“The Alliance never rests”: A preview of what’s coming at next week’s Gavi Board meeting

The Gavi Board, which brings together stakeholders from across the world of immunisation1, is meeting next week in Geneva. Prof. Jose Manuel Barroso, Chair of the Board, reflects on some of the key elements up for discussion.

  • 23 June 2023
  • 4 min read
  • by José Manuel Barroso
Prof. José Manuel Barroso, Chair of the Gavi Board
Prof. José Manuel Barroso, Chair of the Gavi Board


Since joining Gavi as Chair of the Board in 2021, I have quickly come to realise that one of my favourite things about the organisation – and how it manages to deliver extraordinary public health impact – is that the Alliance never rests. A little over a week after the Global Vaccine Impact Conference in Madrid, which saw heads of state, ministers of health, civil society, and other Alliance partners come together to celebrate one billion unique children vaccinated, and early signs of recovery from COVID-19, our Board is meeting to discuss what’s next on the immunisation agenda. Here is a short preview.

WHO recently declared that COVID-19 is no longer a PHEIC, but everyone is clear that this does not mean the public health threat from COVID-19 is over. We must continue to ensure the most vulnerable are protected.

Taking stock

Each Board meeting always begins with an overview of where we are – programme performance, country realities, progress and challenges – which helps to ground us in the current context, take stock, and understand priorities at the country level before we discuss various agenda items. Another important thread running through this meeting: our current CEO, Seth Berkley, will be stepping down in August, after 12 years at the helm. We will take time as a community to celebrate his contributions and dedication to our work during what will be his last Board meeting as CEO.

New vaccines

When the Alliance was founded in 2000, it supported vaccines against just three diseases; today it supports vaccines against 19. Every five years, Gavi outlines a Vaccine Investment Strategy (VIS) to keep pushing the envelope and consistently deliver more new and underused vaccines to lower-income countries. Most of the vaccines from our 2018 VIS were paused because countries had other priorities due to the COVID-19 pandemic. On this list are hepatitis-B birth dose, the diphtheria-tetanus-pertussis (DTP) boosters, and rabies – all of which could have a vital impact on health in the years to come. The Secretariat will report on plans to get this work started again. Work to roll out vaccines against maternal respiratory syncytial virus (RSV), previously approved in principle, will also resume – in anticipation of a suitable product soon becoming available.

Kicking off work for the next phase, the Board will provide guidance on a long list of vaccines for consideration in the 2024 VIS. Rounding off the discussion on new vaccines: the Board will also consider the investment case for hexavalent vaccine – a combination of the pentavalent vaccine and the inactivated poliovirus vaccine – which can help countries deliver protection against all these diseases more efficiently and cost-effectively.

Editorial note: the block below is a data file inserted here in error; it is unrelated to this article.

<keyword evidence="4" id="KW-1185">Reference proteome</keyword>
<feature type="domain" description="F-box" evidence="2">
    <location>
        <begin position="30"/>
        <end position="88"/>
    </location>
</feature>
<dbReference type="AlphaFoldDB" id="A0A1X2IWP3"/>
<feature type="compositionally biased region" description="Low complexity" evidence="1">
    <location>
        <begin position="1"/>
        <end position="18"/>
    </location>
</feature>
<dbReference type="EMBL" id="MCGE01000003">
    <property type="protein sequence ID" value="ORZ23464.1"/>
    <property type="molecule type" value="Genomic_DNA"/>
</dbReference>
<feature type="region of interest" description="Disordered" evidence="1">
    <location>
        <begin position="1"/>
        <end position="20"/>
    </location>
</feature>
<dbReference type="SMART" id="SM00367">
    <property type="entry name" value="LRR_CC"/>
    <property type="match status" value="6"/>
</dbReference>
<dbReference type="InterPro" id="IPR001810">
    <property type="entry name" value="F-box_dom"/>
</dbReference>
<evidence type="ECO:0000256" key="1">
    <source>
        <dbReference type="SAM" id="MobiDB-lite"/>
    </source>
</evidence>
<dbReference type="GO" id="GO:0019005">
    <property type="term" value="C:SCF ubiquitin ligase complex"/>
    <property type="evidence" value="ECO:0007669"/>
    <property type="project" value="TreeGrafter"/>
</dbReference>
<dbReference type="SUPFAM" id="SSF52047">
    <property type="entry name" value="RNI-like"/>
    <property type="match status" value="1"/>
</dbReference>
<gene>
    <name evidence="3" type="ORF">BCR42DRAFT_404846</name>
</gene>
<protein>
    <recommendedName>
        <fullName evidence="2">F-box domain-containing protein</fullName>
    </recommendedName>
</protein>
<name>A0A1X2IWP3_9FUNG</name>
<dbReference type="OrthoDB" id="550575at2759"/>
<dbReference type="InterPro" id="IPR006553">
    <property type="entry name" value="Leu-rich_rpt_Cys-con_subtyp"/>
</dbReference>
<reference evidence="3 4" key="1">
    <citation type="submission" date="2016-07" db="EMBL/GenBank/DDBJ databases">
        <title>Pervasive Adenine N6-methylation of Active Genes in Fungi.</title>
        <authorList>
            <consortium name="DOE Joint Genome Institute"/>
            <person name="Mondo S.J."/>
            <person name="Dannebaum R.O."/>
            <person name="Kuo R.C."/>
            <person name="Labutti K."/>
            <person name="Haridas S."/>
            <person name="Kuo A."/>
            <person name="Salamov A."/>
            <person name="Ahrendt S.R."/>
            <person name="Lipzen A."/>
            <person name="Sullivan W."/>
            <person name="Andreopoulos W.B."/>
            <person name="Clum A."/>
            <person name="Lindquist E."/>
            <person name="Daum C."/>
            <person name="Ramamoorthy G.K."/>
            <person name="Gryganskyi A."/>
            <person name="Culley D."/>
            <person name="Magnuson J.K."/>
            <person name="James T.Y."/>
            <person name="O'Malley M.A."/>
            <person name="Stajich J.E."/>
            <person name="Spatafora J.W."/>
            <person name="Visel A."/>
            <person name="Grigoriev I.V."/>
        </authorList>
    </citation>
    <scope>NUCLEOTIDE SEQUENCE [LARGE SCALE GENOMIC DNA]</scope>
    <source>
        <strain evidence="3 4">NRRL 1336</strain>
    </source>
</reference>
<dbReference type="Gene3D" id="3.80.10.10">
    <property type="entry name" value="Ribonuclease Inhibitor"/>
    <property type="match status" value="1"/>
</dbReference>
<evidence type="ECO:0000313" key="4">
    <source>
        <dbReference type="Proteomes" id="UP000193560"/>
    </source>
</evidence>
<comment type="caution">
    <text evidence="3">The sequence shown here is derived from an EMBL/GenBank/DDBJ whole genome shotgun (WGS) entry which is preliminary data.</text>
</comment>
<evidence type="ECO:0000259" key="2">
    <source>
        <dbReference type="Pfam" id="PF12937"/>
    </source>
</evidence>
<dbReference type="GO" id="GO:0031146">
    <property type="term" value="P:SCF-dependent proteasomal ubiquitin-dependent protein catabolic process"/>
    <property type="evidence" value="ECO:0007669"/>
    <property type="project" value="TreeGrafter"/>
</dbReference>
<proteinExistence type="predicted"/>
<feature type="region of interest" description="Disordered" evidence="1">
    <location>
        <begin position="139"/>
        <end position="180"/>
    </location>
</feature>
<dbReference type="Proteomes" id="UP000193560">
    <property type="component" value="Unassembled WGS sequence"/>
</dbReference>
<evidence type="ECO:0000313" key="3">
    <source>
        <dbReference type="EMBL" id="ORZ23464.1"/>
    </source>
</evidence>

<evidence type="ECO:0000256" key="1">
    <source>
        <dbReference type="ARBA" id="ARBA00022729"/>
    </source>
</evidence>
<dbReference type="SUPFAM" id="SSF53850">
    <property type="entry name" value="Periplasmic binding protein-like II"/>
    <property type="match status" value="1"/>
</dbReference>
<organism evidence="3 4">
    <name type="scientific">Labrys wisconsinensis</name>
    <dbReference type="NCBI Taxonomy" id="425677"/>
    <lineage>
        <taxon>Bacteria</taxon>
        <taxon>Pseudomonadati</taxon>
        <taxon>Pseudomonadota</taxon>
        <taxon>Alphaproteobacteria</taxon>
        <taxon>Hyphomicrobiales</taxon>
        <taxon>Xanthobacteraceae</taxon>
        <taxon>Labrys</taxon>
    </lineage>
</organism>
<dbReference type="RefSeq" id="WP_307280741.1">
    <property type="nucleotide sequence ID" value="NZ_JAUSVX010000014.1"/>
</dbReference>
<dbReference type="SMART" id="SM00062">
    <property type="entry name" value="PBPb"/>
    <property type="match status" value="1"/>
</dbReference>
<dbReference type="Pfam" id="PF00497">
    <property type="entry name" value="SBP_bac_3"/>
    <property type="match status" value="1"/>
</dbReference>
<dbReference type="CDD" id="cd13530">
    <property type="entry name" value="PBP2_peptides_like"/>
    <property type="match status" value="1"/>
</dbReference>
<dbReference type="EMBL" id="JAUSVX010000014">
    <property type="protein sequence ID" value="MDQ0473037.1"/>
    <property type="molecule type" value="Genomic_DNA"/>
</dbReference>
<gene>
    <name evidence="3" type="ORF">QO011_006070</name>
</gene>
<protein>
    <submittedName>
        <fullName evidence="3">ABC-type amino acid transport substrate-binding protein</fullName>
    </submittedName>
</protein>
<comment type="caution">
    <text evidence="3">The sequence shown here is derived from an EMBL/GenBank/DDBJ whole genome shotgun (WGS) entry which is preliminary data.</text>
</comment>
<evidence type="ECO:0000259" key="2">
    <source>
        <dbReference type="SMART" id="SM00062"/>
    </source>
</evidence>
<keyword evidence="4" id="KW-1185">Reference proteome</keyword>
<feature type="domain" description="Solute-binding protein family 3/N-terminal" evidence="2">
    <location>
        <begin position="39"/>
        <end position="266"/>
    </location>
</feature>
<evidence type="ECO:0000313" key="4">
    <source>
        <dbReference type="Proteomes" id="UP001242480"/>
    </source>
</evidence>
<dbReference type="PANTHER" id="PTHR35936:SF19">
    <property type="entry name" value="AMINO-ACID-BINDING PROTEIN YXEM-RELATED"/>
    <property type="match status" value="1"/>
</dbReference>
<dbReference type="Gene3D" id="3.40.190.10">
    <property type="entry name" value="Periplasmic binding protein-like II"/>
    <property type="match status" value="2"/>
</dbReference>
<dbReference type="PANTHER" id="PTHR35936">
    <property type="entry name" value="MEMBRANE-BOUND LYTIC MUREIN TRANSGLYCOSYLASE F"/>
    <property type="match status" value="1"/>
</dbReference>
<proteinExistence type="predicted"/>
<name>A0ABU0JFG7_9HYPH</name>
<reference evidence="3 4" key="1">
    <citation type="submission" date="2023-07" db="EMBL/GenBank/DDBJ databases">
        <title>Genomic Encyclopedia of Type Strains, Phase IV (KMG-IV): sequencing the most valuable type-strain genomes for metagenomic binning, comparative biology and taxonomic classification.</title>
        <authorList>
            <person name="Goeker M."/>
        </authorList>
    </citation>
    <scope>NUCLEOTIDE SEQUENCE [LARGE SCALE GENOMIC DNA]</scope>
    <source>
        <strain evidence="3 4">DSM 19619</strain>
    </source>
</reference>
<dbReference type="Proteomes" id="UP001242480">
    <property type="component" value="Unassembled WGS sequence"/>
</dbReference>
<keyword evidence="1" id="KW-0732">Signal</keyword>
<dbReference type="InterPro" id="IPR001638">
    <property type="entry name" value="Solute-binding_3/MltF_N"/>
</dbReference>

Converting pandemic lessons into concrete building blocks

Vaccines have played a central role in every Public Health Emergency of International Concern (PHEIC) to-date, with the exception of Zika. We are already looking at how we can take lessons from COVID-19 and turn them into tangible mechanisms that will help to “future proof” us against the threats we know are an evolutionary certainty. Drawing on recent experiences with Sudan ebolavirus and Marburg, the Board will begin early discussions on whether a small global inventory of investigational doses against such diseases could help us have vaccines already on hand – to stem outbreaks before they have the chance to spiral out of control. The Secretariat will also report on plans underway to ensure day zero financing for future pandemic vaccine response, and a potential financing mechanism in support of African vaccine manufacturing.

The future of COVID-19 vaccination

WHO recently declared that COVID-19 is no longer a PHEIC, but everyone is clear that this does not mean the public health threat from COVID-19 is over. We must continue to ensure the most vulnerable are protected. As we move out of the emergency phase and transition away from COVAX as an extraordinary response, Gavi and partners have been hard at work supporting countries to integrate COVID-19 into routine programmes in a way that strengthens both. At this Board meeting, the Alliance will discuss what COVID-19 vaccination in lower-income countries will look like in 2024 and 2025.

Planning for the next phase begins now

Halfway through Gavi’s current strategic period, we are already looking ahead to the future. What have we learned in the push to reach zero-dose children and missed communities? What should the global community prioritise and what are the innovations needed? How will the rising threat of climate change affect immunisation, and what should be done about it? Building on the discussions at Gavi’s mid-term review – the Global Vaccine Impact Conference – the work answering these questions and more starts now. The Board will provide guidance on plans to begin developing our next five-year strategy – Gavi 6.0.

1. Board composition